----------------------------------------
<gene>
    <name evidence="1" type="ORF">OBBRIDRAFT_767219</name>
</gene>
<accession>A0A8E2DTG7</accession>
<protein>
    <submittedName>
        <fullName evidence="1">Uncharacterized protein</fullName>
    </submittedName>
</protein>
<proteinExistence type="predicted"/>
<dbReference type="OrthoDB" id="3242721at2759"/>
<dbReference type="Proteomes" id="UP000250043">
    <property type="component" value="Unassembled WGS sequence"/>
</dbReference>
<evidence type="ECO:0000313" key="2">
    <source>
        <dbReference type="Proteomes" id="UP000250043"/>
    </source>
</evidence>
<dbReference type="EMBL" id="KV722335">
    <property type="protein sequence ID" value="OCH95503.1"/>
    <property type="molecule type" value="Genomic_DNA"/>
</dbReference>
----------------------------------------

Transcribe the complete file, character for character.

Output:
<gene>
    <name evidence="1" type="ORF">OBBRIDRAFT_767219</name>
</gene>
<accession>A0A8E2DTG7</accession>
<protein>
    <submittedName>
        <fullName evidence="1">Uncharacterized protein</fullName>
    </submittedName>
</protein>
<proteinExistence type="predicted"/>
<dbReference type="OrthoDB" id="3242721at2759"/>
<dbReference type="Proteomes" id="UP000250043">
    <property type="component" value="Unassembled WGS sequence"/>
</dbReference>
<evidence type="ECO:0000313" key="2">
    <source>
        <dbReference type="Proteomes" id="UP000250043"/>
    </source>
</evidence>
<dbReference type="EMBL" id="KV722335">
    <property type="protein sequence ID" value="OCH95503.1"/>
    <property type="molecule type" value="Genomic_DNA"/>
</dbReference>